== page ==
I am even distracted by DNA, which I started to learn and immediately saw it as a specialty and not something for every genealogist. I was WRONG. But, keeping track of that was harder than I thought.

I will be seventy this year, my health is not perfect and I am trying to be practical about the total picture. I'd like to ENJOY genealogy once again. I am working on it but lately, genealogy hasn't been fun. 

I suspect that others may feel the same. Do you?

Copyright: Erin Condren, 2016-2017

Thursday, January 19, 2017

The Inventor: Glamorous Profession

Privately held, Midge Frazel, 2016

A Glamorous Profession
Blog Post 4 

Lest you think that being an engineer during the depression was a glamorous profession, this is a photo of the workplace Bill worked in probably during the 1950s. Bill hated wearing a tie and some years after these photos were taken, he took a chance and stopped wearing the daily tie and white shirt. Because I knew him, I can tell you that he did not like working in a big room with so many people around.  I am guessing that this room was twice as big as what was photographed and maybe there were some offices with closed doors.

Finding photos that tell a story after all of the family has died and you can't ask questions about it, is a sad situation. We did find the above photo before his oldest son died and sent copies of it to him and to his daughters (who couldn't believe how old it looked!)

There is always more to be learned about someone who lived a long life like Bill. He died at age 97, outliving his wife. I think of all the photos, I like this photo booth strip because it was so out of character for him to do. He was quite the guy.

Monday, January 16, 2017

The Inventor: The Early Years

Compass belonging to WH. Frazel, 2017, privately held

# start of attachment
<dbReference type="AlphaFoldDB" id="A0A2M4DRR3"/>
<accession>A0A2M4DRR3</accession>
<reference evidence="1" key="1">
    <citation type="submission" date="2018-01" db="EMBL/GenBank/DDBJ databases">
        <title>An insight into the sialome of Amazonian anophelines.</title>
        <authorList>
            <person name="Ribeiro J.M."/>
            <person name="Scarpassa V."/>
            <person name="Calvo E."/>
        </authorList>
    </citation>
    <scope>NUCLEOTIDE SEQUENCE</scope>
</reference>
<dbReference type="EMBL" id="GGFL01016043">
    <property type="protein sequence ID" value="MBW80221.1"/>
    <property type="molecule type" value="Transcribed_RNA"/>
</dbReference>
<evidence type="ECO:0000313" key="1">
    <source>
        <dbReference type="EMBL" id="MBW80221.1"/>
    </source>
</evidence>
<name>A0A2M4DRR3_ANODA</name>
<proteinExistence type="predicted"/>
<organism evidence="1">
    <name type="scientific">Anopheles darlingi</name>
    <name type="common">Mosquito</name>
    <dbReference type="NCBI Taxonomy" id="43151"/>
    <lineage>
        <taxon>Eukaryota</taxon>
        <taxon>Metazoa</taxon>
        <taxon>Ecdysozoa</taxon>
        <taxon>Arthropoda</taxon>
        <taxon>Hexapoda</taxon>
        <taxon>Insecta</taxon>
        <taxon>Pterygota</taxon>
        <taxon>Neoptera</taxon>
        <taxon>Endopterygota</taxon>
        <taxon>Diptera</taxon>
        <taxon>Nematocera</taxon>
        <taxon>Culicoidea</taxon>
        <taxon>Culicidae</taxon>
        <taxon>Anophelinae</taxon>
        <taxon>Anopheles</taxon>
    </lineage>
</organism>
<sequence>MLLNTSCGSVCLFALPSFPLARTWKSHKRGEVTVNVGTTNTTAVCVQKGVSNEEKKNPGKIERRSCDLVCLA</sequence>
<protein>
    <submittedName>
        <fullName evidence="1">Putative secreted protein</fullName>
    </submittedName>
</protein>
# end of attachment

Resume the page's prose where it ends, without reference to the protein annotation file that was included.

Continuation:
The Inventor: The Early Years
Blog Post 3

1935 Rhode Island Census Card, Ancestry.com

When Bill Frazel took his first job at Builders Iron Foundry in Providence, RI, he is listed as a "clerk" in this census record. They didn't want to pay him as an engineer. Bill and his wife Ruth, didn't marry until 1937, so he was living with his parents in Bristol, RI and commuting to Providence. Just as today, people had to take a lower paying job to get their foot in the door. The Great Depression was no exception.

My husband and I have finally been through the box of his possessions and found this compass that he may have used quite a lot. 

What we didn't find was his American Red Cross blood card. Bill was blood type AB negative which is unusual. Bill's wife was tested and had to take the shots when she was pregnant because she was O positive. It is not know what type his parents were but that may have contributed to the stillborn death of his older sister. In the cemetery, there is her headstone and a blank space which was probably reserved for Bill or a future child which they did not have.

Bill was the classic only child. His mother doted on him and was known to brag about her smart son. Bill's father had been married previously and they had a child who only lived with them for a while since he was older than Bill. This first wife is buried in the family plot.

It was wonderful to talk with Cousin Eleanor as she knew this family and even attended the wedding of Bill and Ruth. Eleanor's family lived next door to the family and her mother was Bill's mother's sister. I gained information that no record will ever reveal.